“Concrete Indians” certainly succeeds in this respect, as Kwandibens’ photographs feel like an unveiling of Native presence, an assertion that Indigenous peoples do not exist exclusively in the pages of textbooks or dusty scenes out of American Western films, but are the people sitting next to you on the subway and working with you in the office. “For far too long society has viewed [Indigenous people] as living in the past—for example, in tepees on vast untouched prairies and riding on horseback—or as seen in the media, news of Indians protesting,” she says. “Concrete Indians” exposes these antiquated notions about the place of the Indigenous by weaving Native stories and identities into the fabric of contemporary urban life.
Beginning in 2012, Indigenous Peoples across Canada united under the banner of the Idle No More movement to protest legislative abuses of treaty rights by the Canadian government. Native individuals took to the streets, forming flash mobs that performed round dances in shopping malls and blocking railway lines between Toronto and Montreal. Kwandibens photographed these gatherings and rallies, capturing the ardent resolve of the protesters in stirring images ablaze with color and emotion. In her remarks to No More Potlucks, she supported the idea that Indigenous philosophies and knowledge can and should inform dialogue on contemporary issues: “It’s a question of identity and pushing collective identity to the forefront,” she said.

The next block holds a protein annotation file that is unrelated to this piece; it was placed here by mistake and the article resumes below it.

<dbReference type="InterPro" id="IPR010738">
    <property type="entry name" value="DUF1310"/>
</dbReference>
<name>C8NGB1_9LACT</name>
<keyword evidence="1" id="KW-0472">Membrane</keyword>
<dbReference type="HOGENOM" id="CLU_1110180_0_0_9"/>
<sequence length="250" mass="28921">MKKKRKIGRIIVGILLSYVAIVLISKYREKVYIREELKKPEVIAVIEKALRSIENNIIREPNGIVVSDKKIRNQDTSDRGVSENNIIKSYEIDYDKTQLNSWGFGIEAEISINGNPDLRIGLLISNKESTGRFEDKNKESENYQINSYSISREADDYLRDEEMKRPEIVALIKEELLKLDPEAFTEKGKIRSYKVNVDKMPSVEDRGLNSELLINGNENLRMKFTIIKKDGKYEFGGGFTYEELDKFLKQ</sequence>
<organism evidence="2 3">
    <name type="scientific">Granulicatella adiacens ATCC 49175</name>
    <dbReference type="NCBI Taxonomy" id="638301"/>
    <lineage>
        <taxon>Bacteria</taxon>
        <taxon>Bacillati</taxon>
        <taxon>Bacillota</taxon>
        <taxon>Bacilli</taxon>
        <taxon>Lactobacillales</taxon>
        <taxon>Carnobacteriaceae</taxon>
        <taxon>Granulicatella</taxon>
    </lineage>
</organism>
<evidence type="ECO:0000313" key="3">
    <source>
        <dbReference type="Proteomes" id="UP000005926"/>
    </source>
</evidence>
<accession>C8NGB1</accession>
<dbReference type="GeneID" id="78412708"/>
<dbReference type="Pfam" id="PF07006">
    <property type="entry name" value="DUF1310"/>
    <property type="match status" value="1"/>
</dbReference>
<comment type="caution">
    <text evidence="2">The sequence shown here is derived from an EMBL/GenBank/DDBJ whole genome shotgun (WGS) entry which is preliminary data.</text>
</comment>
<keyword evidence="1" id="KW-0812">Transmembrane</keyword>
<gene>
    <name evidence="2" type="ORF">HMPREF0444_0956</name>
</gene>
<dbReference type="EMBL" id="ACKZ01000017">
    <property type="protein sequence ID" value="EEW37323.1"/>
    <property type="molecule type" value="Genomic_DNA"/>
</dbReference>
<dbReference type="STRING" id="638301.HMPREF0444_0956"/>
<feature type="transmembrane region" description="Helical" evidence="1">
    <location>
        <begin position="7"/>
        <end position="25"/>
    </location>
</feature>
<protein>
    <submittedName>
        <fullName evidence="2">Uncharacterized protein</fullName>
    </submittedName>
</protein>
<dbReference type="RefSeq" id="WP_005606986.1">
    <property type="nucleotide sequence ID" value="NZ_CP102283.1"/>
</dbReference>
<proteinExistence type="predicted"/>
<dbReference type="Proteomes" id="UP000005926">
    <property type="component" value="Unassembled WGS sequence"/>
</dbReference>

In her vision statement for Red Works photography, Kwandibens reflects that “Indigenous people are often portrayed in history books as Nations once great; in museums as Nations frozen stoic; in the media as Nations forever troubled. These images can be despairing. However, my goal seeks to steer the positive course. If our history is a shadow, let this moment serve as light. We are musicians, lawyers, doctors, mothers, and sons. We are activists, scholars, dreamers, fathers and daughters. Let us claim ourselves now and see that we are and will always be great, thriving, balanced civilizations capable of carrying ourselves into that bright new day.” This vision is apparent in Kwandibens’ evocative art, in the way in which her subjects seem to bustle with the vitality and warmth of a community looking toward the future while keeping a finger on the heartbeat of the past.
The Red Works Photography site features images from Kwandibens’ “Red Works Outtakes” series as well as numerous shots from concerts and events. Smiles seem to be a constant in her work. As she explained to Canadian Geographic, “There are no stoic Indians on my website.” For every solemn portrait and leveled gaze, there is a mother laughing with her child or friends with arms entwined. Perhaps this is what makes Kwandibens’ photography so powerful; her portraits capture all the facets and faces of today’s Native people, preserving the struggle as well as the joy.
—Nadya Kwandibens currently resides in British Columbia. To contact the Red Works booking department, call (204)782-3266 or visit www.redworks.ca/email.